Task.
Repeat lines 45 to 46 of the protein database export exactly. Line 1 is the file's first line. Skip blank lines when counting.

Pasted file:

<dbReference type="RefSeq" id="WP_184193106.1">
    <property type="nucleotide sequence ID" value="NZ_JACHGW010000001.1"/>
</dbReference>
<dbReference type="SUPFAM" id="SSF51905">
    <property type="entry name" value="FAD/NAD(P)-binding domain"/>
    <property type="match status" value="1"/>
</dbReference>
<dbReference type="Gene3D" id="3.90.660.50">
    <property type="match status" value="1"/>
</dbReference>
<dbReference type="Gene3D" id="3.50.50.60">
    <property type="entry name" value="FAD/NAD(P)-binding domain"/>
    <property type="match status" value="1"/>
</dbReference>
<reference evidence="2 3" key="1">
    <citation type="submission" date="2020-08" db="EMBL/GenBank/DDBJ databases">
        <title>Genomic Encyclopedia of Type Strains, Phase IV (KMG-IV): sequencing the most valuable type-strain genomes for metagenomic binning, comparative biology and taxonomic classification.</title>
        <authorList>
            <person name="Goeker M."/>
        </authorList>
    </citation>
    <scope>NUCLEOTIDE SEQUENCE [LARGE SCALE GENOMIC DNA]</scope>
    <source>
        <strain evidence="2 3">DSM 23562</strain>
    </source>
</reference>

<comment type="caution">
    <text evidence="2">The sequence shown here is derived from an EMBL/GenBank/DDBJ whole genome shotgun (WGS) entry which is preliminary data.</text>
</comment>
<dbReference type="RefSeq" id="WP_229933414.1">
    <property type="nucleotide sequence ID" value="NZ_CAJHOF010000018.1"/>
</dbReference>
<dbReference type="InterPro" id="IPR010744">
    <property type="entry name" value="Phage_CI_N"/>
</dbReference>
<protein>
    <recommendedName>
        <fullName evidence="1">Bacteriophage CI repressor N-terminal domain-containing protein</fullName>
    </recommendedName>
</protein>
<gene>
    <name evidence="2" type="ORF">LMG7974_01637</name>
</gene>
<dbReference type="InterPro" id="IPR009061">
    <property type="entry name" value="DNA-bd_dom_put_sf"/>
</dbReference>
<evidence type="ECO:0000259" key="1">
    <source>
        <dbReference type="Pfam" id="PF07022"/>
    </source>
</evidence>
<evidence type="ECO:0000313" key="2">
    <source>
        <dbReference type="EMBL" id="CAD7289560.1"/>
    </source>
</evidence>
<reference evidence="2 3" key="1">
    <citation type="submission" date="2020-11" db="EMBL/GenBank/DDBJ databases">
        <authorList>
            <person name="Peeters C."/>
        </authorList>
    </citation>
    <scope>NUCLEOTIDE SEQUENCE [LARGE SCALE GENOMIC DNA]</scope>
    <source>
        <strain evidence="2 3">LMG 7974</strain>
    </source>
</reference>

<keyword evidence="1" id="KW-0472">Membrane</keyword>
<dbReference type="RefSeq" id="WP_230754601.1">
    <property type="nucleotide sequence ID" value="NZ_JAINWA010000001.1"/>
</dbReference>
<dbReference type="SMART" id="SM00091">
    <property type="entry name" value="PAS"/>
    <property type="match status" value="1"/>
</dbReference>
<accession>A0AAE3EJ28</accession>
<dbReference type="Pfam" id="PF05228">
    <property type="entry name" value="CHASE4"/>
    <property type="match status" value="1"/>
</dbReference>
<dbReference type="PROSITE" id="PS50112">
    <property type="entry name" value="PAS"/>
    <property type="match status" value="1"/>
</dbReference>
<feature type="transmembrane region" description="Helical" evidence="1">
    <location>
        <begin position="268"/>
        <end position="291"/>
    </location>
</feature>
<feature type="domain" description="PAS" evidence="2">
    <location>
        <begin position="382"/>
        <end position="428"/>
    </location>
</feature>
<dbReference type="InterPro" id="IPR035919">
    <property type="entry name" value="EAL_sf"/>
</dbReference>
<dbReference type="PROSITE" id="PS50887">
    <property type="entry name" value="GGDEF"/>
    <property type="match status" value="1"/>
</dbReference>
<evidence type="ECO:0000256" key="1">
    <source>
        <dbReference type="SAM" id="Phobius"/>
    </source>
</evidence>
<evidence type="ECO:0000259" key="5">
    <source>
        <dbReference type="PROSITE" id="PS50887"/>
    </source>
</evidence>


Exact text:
    <property type="entry name" value="DNA-bd_dom_put_sf"/>
</dbReference>